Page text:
A set of connected computers that work together. In many respects (and from the outside) they can be viewed as a single system. Clusters can be further categorized depending on their purpose, for example: High Availability clusters, high-performance clusters, or load-balancing clusters.

Cluster Partition

Whenever communication fails between one or more nodes and the rest of the cluster, a cluster partition occurs: The nodes of a cluster are split into partitions but still active. They can only communicate with nodes in the same partition and are unaware of the separated nodes. As the loss of the nodes on the other partition cannot be confirmed, a Split Brain scenario develops.

Cluster Resource Manager

The main management entity in a High Availability cluster responsible for coordinating all non-local interactions. The SUSE Linux Enterprise High Availability Extension uses Pacemaker as CRM. Each node of the cluster has its own CRM instance, but the one running on the Designated Coordinator (DC) is the one elected to relay decisions to the other non-local CRMs and process their input.

Container

A container is a storage compartment for data. It can be thought of as a directory, only that it cannot be nested.

cloud-init

A package commonly installed in virtual machine images. It uses the SSH public key to initialize an instance after boot.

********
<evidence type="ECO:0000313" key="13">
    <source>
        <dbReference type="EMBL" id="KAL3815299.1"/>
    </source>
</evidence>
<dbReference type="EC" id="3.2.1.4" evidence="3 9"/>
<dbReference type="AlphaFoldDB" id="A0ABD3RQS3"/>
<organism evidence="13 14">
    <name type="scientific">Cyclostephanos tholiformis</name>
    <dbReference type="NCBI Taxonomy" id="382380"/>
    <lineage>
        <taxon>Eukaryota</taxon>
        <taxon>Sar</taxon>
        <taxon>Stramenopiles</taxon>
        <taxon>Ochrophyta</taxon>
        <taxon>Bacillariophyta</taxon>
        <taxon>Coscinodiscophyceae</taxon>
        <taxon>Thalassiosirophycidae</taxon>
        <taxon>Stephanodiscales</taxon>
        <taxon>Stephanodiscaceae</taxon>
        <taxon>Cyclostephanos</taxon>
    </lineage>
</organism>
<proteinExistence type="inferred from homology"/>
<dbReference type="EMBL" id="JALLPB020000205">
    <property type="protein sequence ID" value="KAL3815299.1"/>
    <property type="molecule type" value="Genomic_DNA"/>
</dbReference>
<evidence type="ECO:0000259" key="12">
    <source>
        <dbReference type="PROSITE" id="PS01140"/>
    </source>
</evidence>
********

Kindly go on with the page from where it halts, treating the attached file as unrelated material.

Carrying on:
Compute Node

Node within a SUSE Cloud. A physical server running a Hypervisor. A Compute Node is a host for guest virtual machines that are deployed in the cloud. It starts virtual machines on demand using nova-compute. To split virtual machine load across more than one server, a cloud should contain multiple Compute Nodes.

Control Node

Node within a SUSE Cloud. The Control Node is configured through the Administration Server and registers with the Administration Server for all required software. Hosts the OpenStack API endpoints and the OpenStack scheduler and runs the nova services—except for nova-compute, which is run on the Compute Nodes. The Control Node coordinates everything about cloud virtual machines: like a central communication center it receives all requests (for example, if a user wants to start or stop a virtual machine) and communicates with the Compute Nodes to coordinate fulfillment of the request. A cloud can contain multiple Control Nodes.

Cookbook